The Medical Minute: National Minority Donor Awareness

By John Messmer, M.D.

Aug. 1 was National Minority Donor Awareness Day to promote awareness of organ and tissue donation for non-white people. At first glance, even people in black, Hispanic/Latino and Asian/Pacific Islander ethnic groups may wonder why the special attention to them.

Most people are aware of organ transplants — hearts, kidneys, liver, and so on. Some may know about tissue transplants, such as, corneas, bone and bone marrow and one of the most common tissues to give — blood. What you may not realize is that to accept tissue from a donor, it must be genetically compatible.

Our bodily tissues have certain unique proteins that our own immune systems recognize as “self.” If they are detected in someone else’s body, their immune system sees the tissue as foreign to that person and may attack it. That is what causes organ rejection.

To avoid rejection, donor and recipient must match fairly closely in types of proteins recognized by the immune system. We are much more likely to match people from our own ethnic group, since the genetic background is more likely to be similar.

More than half those currently waiting for organs in the United States are not white. Some may die before receiving an organ because only about one quarter of donors are nonwhite. Each day, 16 people die waiting for an organ.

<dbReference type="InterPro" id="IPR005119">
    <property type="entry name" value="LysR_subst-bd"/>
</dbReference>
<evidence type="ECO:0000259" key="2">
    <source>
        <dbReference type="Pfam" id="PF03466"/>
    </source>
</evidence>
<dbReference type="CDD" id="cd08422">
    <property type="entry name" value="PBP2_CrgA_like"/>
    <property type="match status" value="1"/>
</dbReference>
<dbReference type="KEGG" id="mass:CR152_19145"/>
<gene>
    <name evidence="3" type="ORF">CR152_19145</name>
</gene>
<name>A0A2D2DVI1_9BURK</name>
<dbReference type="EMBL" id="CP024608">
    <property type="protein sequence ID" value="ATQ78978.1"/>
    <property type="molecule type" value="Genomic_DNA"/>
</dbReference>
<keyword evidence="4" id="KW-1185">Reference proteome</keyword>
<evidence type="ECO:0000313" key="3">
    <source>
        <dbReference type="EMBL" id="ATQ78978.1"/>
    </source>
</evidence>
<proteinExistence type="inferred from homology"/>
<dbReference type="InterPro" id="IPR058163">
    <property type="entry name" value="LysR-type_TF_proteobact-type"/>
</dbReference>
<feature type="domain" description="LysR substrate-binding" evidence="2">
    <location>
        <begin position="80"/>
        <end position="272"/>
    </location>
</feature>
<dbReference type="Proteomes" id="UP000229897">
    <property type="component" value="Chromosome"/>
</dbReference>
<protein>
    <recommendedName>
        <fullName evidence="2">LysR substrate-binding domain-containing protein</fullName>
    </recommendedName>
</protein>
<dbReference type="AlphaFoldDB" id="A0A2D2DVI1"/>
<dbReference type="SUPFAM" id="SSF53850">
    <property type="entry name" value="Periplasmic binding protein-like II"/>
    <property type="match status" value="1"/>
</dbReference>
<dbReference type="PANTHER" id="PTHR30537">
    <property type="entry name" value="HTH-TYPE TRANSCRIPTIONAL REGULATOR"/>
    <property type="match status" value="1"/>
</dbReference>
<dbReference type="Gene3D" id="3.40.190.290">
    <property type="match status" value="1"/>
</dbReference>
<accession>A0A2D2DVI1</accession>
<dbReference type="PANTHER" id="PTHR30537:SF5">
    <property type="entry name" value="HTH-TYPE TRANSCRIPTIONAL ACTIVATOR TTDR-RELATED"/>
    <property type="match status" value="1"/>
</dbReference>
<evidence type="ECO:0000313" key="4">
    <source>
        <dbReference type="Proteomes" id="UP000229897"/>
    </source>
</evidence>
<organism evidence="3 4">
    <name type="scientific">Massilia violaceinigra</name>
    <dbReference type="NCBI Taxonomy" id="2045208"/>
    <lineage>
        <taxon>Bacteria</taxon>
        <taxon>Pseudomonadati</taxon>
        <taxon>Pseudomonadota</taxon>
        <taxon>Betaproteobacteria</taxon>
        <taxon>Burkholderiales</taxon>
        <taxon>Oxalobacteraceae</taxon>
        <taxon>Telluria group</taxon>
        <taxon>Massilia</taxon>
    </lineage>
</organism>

What can you do to help? Organs and tissues are needed for every ethnicity. Have yourself designated as an organ donor on your driver’s license. Medical care for organ donors is identical to nondonors. Nothing is removed until the donor dies and treatment is continued until death. There is no charge to donors or their families, and there is no visible sign that would preclude an open casket.

The living can donate a kidney or part of a liver, and just about anyone can be a bone marrow or blood donor. Blood can be donated every eight weeks by generally healthy people over 17. Most medications will not disqualify blood donors. Bone marrow is used to replace a person’s blood forming cells destroyed during chemotherapy or by certain diseases. Details on marrow donation can be found at

No one can help meet the needs of nonwhite minorities for organs and tissue except members of those groups. No amount of fundraising or medical care can replace a functioning organ matched to the recipient. August is a good time for Americans from black, Hispanic/Latino and Asian/Pacific Islander ethnic groups to commit to being a part of the solution. Spread the word and sign up to be an organ or tissue donor.

John Messmer, M.D., is an associate professor of family and community medicine at Penn State College of Medicine and a staff physician at Penn State Hershey Medical Center.

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